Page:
What were the events and motivations that led to the design of the Mark-8?

The Mark-8 Minicomputer

Part 1: The Beginning

...being some memories of the machine from its designer, Jon Titus
Last revision: March 21, 1999, Copyright © 1999 Jon Titus

Jon Titus

This shrine to the Mark 8 Minicomputer discusses the machine with its designer, Jon Titus. Jon was gracious enough to write up most of the data you see here, and also provide some of the diagrams and pictures. Jon is happy to discuss the machine with you, but please look for your answer here, first!
Jon Titus
Milford, MA 01757-1362 USA
jontitus@cahners.com Work
harrowsmith@mediaone.net Home

The Beginning

I had been fascinated with computers and electronics for some time, but I'll tell you about the immediate events leading up to the Mark-8. (I still have some high-school-years "computer" projects in the basement from the early 60s.)

I was a graduate student at Virginia Polytechnic Institute and State University (Virginia Tech) in Blacksburg, VA, working toward a Ph.D. in chemistry. My research involved using minicomputers such as the Digital Equipment Corporation (Maynard, MA) PDP-8/L. The people in my research group were using minicomputers to control chemical instruments and experiments, and the computers also acquired the experimental information and processed it. At the time, acquiring 1 Msamples/sec (6- or 8-bits/sample) was considered high speed! My project involved designing a high-speed interface that would acquire 6-bit binary values, stack two values to form a 12-bit word and then jam these words into the PDP-8/L's memory using direct-memory access (DMA). The PDP-8 family operated on 12 bits at a time.

I enjoyed using the PDP-8/L computer for research and I had fun fooling around with it on my own. I taught myself assembly-language programming and I enjoyed making the computer do "neat" things. The neat things were controlling an X-Y display, controlling an X-Y plotter, dialling a phone line so we could get access to a mainframe, and so on. I often wondered how I could get my own computer. I realized that buying a PDP-8/L was out of the question. The computer alone cost about $5000 (US) in the mid 70s, and I would have needed a teletypewriter, too, for an extra $1000! At the time, a group called the Amateur Computer Society had quite a few members, and as I recall, some members were trying to clone a PDP-8. I can't recall whether or not they had any success. In those days, although some functions were available on small-scale integrated circuits, the biggest roadblock was the memory. The minicomputers of the time used core memory, which took quite a bit of external circuitry to properly drive the individual magnetic cores which actually stored information. Thus, memory was out of reach for almost all amateur computer enthusiasts, and so were computers themselves.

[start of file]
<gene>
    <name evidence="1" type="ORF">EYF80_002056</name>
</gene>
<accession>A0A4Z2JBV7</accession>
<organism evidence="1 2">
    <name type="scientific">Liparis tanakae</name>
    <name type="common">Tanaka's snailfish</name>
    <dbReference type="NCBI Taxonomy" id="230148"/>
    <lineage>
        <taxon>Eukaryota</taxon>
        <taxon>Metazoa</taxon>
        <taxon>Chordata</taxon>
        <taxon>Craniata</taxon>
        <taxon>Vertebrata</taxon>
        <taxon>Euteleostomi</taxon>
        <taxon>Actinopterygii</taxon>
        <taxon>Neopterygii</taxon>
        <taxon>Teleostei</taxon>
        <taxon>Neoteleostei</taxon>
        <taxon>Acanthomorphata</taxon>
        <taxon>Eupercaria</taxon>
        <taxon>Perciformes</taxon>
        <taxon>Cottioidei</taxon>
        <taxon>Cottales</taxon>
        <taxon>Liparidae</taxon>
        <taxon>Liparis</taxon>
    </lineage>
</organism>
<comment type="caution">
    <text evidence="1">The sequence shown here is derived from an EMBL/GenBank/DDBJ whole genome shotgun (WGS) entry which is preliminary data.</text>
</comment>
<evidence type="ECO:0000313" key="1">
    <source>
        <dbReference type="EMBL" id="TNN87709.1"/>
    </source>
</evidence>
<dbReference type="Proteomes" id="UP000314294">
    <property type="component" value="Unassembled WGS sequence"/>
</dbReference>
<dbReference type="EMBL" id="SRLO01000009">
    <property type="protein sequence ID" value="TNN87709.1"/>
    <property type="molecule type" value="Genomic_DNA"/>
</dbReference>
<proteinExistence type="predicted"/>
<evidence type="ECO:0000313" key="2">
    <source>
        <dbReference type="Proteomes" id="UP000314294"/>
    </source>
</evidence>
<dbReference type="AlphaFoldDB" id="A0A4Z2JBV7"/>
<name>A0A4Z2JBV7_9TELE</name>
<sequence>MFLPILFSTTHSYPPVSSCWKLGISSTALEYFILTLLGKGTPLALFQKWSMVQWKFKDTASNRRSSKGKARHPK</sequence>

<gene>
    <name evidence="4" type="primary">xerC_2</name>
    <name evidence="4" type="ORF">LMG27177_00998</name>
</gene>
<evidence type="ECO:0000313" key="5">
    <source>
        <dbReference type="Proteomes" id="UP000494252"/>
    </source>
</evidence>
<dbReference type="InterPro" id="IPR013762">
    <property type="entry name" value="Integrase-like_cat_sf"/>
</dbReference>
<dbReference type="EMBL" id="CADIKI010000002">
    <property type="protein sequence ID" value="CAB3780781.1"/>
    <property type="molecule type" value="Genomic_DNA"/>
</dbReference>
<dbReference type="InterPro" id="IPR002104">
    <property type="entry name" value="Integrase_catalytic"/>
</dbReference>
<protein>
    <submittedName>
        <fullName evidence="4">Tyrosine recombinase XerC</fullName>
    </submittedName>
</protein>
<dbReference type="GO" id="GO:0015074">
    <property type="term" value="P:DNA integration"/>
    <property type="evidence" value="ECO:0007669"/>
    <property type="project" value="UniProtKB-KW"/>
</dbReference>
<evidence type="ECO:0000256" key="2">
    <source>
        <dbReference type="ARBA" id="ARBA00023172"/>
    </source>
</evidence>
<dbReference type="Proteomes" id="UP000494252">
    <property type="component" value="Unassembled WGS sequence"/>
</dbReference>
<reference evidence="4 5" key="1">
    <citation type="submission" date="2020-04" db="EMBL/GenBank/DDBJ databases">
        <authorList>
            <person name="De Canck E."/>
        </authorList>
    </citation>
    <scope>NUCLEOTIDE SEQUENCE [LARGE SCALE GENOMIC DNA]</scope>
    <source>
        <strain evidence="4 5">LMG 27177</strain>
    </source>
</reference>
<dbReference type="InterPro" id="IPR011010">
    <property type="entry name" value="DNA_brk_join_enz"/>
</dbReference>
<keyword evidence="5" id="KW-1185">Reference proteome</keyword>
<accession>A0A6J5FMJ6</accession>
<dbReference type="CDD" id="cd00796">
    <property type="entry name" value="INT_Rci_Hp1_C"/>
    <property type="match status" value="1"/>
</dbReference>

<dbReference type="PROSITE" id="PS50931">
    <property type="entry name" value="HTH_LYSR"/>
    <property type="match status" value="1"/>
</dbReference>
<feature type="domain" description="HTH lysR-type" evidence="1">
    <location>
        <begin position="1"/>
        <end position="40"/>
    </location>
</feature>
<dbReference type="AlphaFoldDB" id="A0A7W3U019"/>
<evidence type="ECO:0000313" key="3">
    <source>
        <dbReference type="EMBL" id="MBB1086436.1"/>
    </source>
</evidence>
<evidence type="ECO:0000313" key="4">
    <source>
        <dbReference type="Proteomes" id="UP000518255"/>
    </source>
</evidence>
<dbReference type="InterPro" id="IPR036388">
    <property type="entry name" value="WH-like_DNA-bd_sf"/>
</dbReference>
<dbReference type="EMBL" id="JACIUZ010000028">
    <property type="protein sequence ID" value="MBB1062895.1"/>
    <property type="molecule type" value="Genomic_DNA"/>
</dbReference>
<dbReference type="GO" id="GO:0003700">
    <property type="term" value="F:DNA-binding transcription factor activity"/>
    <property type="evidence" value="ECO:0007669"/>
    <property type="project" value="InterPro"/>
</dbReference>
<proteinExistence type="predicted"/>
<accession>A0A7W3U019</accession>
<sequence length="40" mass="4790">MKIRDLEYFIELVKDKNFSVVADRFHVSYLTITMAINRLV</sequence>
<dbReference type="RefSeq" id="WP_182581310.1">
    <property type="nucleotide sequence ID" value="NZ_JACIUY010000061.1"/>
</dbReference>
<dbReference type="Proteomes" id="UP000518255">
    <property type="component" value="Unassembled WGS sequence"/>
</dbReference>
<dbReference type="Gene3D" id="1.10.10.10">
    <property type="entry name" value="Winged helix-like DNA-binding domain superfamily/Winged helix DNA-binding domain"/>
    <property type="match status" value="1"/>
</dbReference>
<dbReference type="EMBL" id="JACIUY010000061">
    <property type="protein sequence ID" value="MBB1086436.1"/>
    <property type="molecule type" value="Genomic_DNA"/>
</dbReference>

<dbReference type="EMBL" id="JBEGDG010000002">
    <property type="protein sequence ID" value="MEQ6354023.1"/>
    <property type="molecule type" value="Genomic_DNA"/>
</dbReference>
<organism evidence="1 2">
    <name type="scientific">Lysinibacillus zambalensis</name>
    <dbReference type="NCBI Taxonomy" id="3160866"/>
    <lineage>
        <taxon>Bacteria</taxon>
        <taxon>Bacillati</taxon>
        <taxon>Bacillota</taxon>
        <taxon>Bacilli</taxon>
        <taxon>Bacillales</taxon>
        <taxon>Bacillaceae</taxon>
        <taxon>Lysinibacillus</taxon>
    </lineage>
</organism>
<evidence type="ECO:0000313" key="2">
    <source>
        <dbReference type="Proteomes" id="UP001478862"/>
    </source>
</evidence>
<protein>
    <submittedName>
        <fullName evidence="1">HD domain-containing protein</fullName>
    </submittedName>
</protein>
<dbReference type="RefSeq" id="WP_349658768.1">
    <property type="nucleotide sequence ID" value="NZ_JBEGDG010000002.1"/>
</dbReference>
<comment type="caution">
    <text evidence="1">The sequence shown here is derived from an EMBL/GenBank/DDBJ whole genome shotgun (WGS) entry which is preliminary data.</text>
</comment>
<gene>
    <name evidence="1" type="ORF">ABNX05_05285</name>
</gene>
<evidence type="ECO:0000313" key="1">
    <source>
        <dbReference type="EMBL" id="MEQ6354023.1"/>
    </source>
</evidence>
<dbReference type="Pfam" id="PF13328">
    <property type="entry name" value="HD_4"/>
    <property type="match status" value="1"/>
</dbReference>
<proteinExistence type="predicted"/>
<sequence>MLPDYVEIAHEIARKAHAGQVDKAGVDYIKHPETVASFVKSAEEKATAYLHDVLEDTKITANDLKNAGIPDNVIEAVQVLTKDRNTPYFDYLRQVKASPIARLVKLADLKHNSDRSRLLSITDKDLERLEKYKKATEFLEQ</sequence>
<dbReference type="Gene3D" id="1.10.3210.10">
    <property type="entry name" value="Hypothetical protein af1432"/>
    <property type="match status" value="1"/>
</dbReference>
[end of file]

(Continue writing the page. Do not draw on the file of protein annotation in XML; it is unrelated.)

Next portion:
Intel


Small section of the original circuit diagram, showing the Intel 8008 processor. Select the image for a large, full view of the circuit.

In 1971, Intel introduced the 4004 microprocessor and some support chips for it. This 4-bit device seemed revolutionary, but with only four bits, it also seemed limited to calculator-type applications. I studied the 4004 architecture, the instruction set and the peripheral chips that provided I/O and memory functions. I quickly decided against using a 4004 CPU as the basis for my own computer. Intel's first 8-bit processor, the 8008 changed my mind. It provided a nice instruction set, an interrupt, a small internal stack, multiple internal registers, and it could address a whopping 16 kbytes of memory. To put this in context, a basic PDP-8/L minicomputer could directly address only 4 kwords. We were ecstatic when our basic PDP-8/L got an upgrade to 8 kwords, but the extra memory took up about the same space as the PDP-8/L computer itself.